* ... COVID ILLNESS: One of the going mysteries of having contracted the coronavirus is the question of developing long-term residual effects that could compromise your heath. We hear a lot about "brain fog," how long it may last and the prognosis for recovery. Last week Dr. Brij Bhambi and Dr. Bill Baker discussed these issues on The Richard Beene Show, and some of what they said may surprise you. Dr. Baker for example said some cases of "brain fog" actually show the victim may have suffered a series of small strokes, which to me was a surprise. Young patients, some under the age of 10, have developed "brain fog" after suffering from Covid-19 and researchers are just beginning to understand how it works. Check out my discussion with Drs. Baker and Bhambi on KERNRADIO.COM.

 * ... SPOTTED ON TWITTER: "You know what has zero calories and zero carbs? A nap."

 * ... STEVE RATTY: Speaking of Covid-19 it was good to see that Dr. Steve Ratty, the local optometrist, has recovered from a long bout with the coronavirus. Ratty and his wife Mary came down with Covid-19 in March 2020 and while she recovered, he remained hospitalized with a severe case. Ratty told KGET he is still battling the effects of the virus. “I am in still in stage four kidney failure…the bottom of my feet are always numb," he said.

 * ... MEMORIES: Here are a couple of terrific shows from back in the day of the old Post Office in Bodfish, compliments of Kern County History Fans.

Thursday, March 18, 2021

The District Attorney says Brookdale's skilled nursing facility is putting patients at risk, the Mission of Kern County administers Covid vaccines to the homeless and will Measure N money be diverted to rebuild neighborhoods?

Welcome to Bakersfield Observed. Our mission is to celebrate life in Kern County by focusing on newsmakers and events and the local characters who make this community such a special place. The views expressed here are strictly my own and do not represent any other company or publication.

 * ... SENIOR LIVING LAWSUIT: The biggest story of the week came out of the Kern County District Attorney's office where DA Cynthia Zimmer announced a civil lawsuit against the owners of the

Brookdale Senior Living facility on Calloway Drive. The lawsuit target's Brookdale's skilled nursing facility which is alleged to have put profits over patient safety by prematurely discharging patients without notifying relatives and discharging people without proper medical protocol all while putting patients at great risk. "Brookdale took advantage of our most vulnerable population," she said, "and the families that were trying their best to take care of them, in order to increase their profits." The Tennessee-based corporate parent of Brookdale strongly denied the charges. The lawsuit is joined by three other counties, the city of Los Angeles and the state of California, alleging the company put patients at risk at 10 different facilities, including the Bakersfield facility on Calloway Drive.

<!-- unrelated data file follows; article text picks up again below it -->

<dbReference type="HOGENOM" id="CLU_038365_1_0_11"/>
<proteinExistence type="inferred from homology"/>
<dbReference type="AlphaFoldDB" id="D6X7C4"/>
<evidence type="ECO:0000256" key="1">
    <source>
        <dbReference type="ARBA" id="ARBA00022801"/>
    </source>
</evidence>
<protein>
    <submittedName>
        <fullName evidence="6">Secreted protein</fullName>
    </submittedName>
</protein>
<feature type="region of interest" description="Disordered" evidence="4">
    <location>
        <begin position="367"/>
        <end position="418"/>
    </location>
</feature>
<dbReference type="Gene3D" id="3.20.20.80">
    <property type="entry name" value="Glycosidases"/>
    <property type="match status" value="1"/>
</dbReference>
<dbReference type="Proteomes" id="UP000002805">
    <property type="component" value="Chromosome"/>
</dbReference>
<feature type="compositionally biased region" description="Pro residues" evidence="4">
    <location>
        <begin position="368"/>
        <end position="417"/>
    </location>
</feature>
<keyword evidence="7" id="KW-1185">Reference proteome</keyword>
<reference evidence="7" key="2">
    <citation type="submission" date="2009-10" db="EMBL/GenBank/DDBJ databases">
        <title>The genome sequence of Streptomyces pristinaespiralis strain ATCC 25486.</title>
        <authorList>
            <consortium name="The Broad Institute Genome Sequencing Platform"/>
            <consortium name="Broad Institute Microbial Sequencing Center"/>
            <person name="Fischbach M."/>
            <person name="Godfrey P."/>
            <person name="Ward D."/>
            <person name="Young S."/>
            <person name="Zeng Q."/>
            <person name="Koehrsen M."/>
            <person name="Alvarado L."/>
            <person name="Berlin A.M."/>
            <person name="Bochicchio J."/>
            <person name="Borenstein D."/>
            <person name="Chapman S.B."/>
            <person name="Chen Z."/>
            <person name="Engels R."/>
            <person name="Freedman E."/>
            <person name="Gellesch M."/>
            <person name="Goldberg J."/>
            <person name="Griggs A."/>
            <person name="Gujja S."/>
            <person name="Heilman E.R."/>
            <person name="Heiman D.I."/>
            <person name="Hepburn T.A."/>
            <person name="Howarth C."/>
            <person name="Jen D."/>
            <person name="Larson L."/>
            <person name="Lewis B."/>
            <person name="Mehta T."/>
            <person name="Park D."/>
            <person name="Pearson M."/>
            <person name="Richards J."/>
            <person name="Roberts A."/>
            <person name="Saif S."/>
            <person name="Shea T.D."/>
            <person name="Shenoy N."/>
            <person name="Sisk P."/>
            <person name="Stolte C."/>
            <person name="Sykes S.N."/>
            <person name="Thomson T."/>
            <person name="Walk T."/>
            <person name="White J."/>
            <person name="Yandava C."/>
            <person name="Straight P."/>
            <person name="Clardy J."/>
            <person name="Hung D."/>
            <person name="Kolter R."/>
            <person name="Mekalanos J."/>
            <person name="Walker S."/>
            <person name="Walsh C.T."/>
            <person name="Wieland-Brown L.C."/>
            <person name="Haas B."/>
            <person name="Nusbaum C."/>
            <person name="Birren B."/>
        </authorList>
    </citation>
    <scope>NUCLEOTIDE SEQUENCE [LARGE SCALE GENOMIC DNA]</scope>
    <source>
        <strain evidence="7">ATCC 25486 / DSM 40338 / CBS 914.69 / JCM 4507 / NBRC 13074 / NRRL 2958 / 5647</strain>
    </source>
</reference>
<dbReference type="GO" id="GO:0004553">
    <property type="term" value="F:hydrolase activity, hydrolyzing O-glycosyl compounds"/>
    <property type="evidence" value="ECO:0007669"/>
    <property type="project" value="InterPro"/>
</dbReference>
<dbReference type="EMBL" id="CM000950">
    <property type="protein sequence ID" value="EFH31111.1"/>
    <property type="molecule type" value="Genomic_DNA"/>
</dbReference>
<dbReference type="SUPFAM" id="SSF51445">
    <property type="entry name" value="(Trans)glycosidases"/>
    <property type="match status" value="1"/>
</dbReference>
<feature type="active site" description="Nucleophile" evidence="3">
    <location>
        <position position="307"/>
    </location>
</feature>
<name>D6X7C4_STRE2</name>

* ... MEASURE N MONEY: The Kern Taxpayer's Association is asking the City Council to allocate part of the $10 million a year in Measure N revenue to help revitalize depressed neighborhoods around town. Kevin Burton, head of the KTA board, spoke to the issue in an opinion piece in The Bakersfield Californian: "For years, Union Avenue has become one of the city's most dangerous streets for pedestrians and cyclists. Bakersfield should work with Caltrans to decommission Union Avenue and turn it into a local road so that the city can make investments in streetscapes, bus-rapid transit and active transportation. As we look east of Union Avenue, the city will face more complex projects. How will the city mitigate challenges presented by high-speed rail to Old Town Kern? How will the city address the formidable challenges facing the Martin Luther King and Cottonwood Road communities?" While all of that is beyond dispute, I disagree with KTA and Burton's stand on this. Measure N was narrowly approved by the voters who had been promised its primary role was to provide money to fight crime and hire more police officers while also supporting programs to reduce homelessness. At least where I live, those two issues - crime and homelessness - are still major problems. Let's address those two things before we divert money into other programs.

 * ... SPOTTED ON FACEBOOK: "They say we can have gatherings of eight people without issues. I don't know eight people without issues."